# Desperate denial of General Relativity by The God

the god said:
Lets transport a big Cube (with sharp straight edges) on the surface of the Neutron Star, assuming that Neutron Star has extreme Gravity and appreciable curvature is present, now can you please analyse how an observer will see the cube from a distance?
Professor Eric V. Linder said:
Hi Tashja,

The key to thinking about gravitational lensing is the lensing part. The effects really are not that different from looking through normal lenses. You can find many example of videos comparing gravitational lensing images to those seen through lenses like the base of a wine glass on the web. Also see a video glossary by one of my colleagues, Reiko Nakajima, at http://videoglossary.lbl.gov/#n36

Gravity bends light just like a lens does. Why? Because (in almost all situations) gravity acts like an index of refraction. When you look at a fish at the bottom of a pond, you do not see it at its true position because water bends light - it has an index of refraction of 1.33. A straight stick extending from the air into the water will appear bent. The index of refraction of gravity is given by 1+Phi, where Phi is the gravitational potential GM/(r c^2), where M is the mass of a gravitational mass and r is the distance from it. Near the surface of the Sun, the strength of Phi is 0.000001 (10^{-6}), so the index of refraction is quite small and one needs precise experiments to measure the bending of light (i.e. gravitational lensing). For a neutron star, r is much smaller than the Sun, although the mass M is about the same: Phi is about 0.1. So a cube sitting on a neutron star would appear about the same as a cube sitting at the bottom of a pool, with regard to lensing effects!

Only when you get to black holes, where Phi is near 1, do new aspects of gravitational lensing enter. This is because interpreting gravity as an index of refraction is only good when Phi is much less than 1, what is called the linear gravitation theory.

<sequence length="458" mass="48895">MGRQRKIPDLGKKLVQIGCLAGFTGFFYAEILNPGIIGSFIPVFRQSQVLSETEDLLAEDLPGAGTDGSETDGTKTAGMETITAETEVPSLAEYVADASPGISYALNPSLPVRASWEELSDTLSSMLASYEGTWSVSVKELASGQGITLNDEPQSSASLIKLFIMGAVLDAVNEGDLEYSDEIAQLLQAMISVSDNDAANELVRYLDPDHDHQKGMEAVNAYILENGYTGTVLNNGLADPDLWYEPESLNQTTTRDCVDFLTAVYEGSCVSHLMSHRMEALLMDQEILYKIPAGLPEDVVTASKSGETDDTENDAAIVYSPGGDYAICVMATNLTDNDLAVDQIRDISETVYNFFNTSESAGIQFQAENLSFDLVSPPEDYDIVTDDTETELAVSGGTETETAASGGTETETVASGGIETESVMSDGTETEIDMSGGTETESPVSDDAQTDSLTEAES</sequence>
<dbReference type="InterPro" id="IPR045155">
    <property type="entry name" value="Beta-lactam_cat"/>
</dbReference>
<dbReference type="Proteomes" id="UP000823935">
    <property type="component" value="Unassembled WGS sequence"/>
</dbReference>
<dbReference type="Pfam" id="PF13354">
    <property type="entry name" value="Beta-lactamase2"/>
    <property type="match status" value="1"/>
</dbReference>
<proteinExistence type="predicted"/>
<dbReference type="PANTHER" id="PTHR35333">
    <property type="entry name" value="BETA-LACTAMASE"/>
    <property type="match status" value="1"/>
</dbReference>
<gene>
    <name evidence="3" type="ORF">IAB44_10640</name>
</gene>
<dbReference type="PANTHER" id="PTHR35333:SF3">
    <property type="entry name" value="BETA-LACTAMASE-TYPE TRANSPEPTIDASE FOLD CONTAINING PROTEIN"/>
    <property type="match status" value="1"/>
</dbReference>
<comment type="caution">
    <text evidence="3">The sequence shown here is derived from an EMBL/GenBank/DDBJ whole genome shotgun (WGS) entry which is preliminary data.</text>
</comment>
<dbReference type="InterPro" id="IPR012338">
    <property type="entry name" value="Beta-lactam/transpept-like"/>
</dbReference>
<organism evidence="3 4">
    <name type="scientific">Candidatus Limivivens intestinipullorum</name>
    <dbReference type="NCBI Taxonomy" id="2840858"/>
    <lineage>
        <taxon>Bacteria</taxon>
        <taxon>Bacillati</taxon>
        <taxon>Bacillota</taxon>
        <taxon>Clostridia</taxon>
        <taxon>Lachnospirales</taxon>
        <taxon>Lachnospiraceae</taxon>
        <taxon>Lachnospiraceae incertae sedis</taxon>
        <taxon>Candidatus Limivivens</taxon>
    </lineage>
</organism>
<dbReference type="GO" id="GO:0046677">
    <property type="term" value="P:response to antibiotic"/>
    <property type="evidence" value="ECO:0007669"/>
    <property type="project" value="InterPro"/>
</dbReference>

Thanks for your interest in gravity.

Best,
Eric

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http://www.mathpages.com/rr/s8-04/8-04.htm

The path of the light from the emitter to the observer, is dictated by curved spacetime or geodesics.
The eye interprets that curved geodesic path as a straight line and gives an apparent position different from the true position.

The problem you envisage is non existent.

Again the same image, which proves Newtonian Flat space....I can tell you GL as envisaged cannot happen in curved spacetime.

I told you many a times, to stay away, if you do not have anything to contribute...You are just cluttering the thread.
Tell me again.

Prof Linder said:
...Only when you get to black holes, where Phi is near 1, do new aspects of gravitational lensing enter. This is because interpreting gravity as an index of refraction is only good when Phi is much less than 1, what is called the linear gravitation theory....

So, can't you see that Prof Linder is conceding that GR cannot explain GL when spacetime is extremely curved...None of you can do curved spacetime optics even around NS for that cube example of mine...Prove me wrong by doing it !

Again the same image, which proves Newtonian Flat space....I can tell you GL as envisaged cannot happen in curved spacetime.
You can tell me nothing: You are an amatuer lay person with an apparent anti cosmology streak and threads shifted to the fringes.
You can claim your nonsense until the cows come home...It makes no difference to the reality of cosmology and the experimental and observational data and subsequent theories.
Keep trying though.

Again the same image, which proves Newtonian Flat space....I can tell you GL as envisaged cannot happen in curved spacetime.
Science does not deal in proofs...
The image illustrates how and why gravitational lensing occurs...nothing more, nothing less.

[1]Light follows geodesics in curved spacetime.
[2]Spacetime tells matter how to move; matter tells spacetime how to curve.
John Wheeler:
]3]Curved spacetime is an effect that has been validated and a requirement of GR.
[4]

The path of the light from the emitter to the observer, is dictated by curved spacetime or geodesics.
The eye interprets that curved geodesic path as a straight line and gives an apparent position different from the true position.

Science does not deal in proofs...
The image illustrates how and why gravitational lensing occurs...nothing more, nothing less.

Right, very true, it proves how gravitational lensing occurs..

But, look at the image again..
It proves how lensing takes place in Newtonian Flat space...
GL proves flat space not curved space !!

[1]Light follows geodesics in curved spacetime.
[2]Spacetime tells matter how to move; matter tells spacetime how to curve.
John Wheeler:
]3]Curved spacetime is an effect that has been validated and a requirement of GR.
[4]

The path of the light from the emitter to the observer, is dictated by curved spacetime or geodesics.
The eye interprets that curved geodesic path as a straight line and gives an apparent position different from the true position.

parrotized stuff devoid of any argument !!

parrotized stuff devoid of any argument !!
Parrotized but correct.

Parrotized but correct.

Your eyes cannot interpret anything, you are always in 'wink' mode !!

Right, very true, it proves how gravitational lensing occurs..

But, look at the image again..
It proves how lensing takes place in Newtonian Flat space...
GL proves flat space not curved space !!